MEDIA RELEASE: Wake Forest University Study Finds Violations Rampant in Migrant Housing

Study reveals multiple housing law violations at every camp inspected; advocates urging NCDOL to increase inspections of farm worker housing

 
RALEIGH (March 30, 2012) – A newly released study from the Center for Worker Health at Wake Forest University School of Medicine found that migrant housing in North Carolina is plagued with violations. Researchers uncovered at least four violations of housing law in each of the 183 camps they inspected for the study.
 
The study, printed in the March edition of the American Journal of Industrial Medicine, is the largest and most comprehensive study of farm worker housing ever conducted in the Southeastern United States. Researchers documented many serious violations of the North Carolina Migrant Housing Act, including:
  • Infestations of roaches, mice and rats;
  • Non-working toilets and showers;
  • Contaminated drinking water;
  • Lack of fire safety equipment and smoke alarms.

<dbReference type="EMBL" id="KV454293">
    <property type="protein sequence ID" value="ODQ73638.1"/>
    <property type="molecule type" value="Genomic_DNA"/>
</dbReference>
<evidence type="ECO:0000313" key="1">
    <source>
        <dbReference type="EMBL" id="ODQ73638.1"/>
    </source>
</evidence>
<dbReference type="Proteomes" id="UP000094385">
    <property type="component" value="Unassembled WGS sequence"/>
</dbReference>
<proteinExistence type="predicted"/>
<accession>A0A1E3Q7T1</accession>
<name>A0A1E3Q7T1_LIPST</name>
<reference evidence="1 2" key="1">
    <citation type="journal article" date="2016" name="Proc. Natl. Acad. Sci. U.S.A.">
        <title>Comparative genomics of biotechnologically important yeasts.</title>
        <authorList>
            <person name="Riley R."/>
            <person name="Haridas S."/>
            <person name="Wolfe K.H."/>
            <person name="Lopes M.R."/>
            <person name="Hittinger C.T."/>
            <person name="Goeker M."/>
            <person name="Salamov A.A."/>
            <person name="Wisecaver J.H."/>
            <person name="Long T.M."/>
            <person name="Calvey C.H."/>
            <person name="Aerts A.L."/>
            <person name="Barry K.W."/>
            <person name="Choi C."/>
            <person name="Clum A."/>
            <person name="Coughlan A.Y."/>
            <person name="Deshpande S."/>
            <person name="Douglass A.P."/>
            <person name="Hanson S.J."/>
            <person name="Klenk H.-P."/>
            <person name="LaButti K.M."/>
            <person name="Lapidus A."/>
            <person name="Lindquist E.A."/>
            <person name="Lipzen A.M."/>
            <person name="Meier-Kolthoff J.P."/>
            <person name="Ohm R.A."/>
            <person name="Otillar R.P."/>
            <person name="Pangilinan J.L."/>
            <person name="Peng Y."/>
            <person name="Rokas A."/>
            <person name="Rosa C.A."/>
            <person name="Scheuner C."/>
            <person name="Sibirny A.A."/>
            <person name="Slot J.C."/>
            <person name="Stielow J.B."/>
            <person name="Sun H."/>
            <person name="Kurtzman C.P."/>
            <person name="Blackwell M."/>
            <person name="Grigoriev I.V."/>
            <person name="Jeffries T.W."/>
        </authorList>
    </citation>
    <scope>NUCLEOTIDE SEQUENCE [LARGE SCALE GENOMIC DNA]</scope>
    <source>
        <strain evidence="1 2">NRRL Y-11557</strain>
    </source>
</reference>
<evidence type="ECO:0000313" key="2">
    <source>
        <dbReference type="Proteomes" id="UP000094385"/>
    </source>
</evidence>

The North Carolina Department of Labor is responsible for enforcing migrant housing law. Wake Forest University researchers used NCDOL migrant housing standards to evaluate the homes and labor camps they visited.
 
Farmworker advocates will meet with NCDOL Commissioner Cherie Berry next week to discuss the findings of the study.
 
For questions regarding the Wake Forest University study, contact Dr. Thomas A. Arcury, PhD at (336) 716-9438, or tarcury@wakehealth.edu.
 
For More Information, Contact:  Clermont Fraser, NC Justice Center, (919) 861-0606 (office), clermont@ncjustice.org; Ana Duncan Pardo, Toxic Free North Carolina, (919) 818-5933ana@toxicfreenc.org; Jeff Shaw, Director of Communications, NC Justice Center, (503) 551-3615, jeff@ncjustice.org.
 
Farmworker Advocacy Network (FAN) is a statewide network of organizations that work to improve living and working conditions of farmworkers and poultry workers in North Carolina.  Since 2003, FAN member organizations have collaborated to bring workers' voices to the legislative process and led campaigns to improve housing conditions, pesticide safety and wages.
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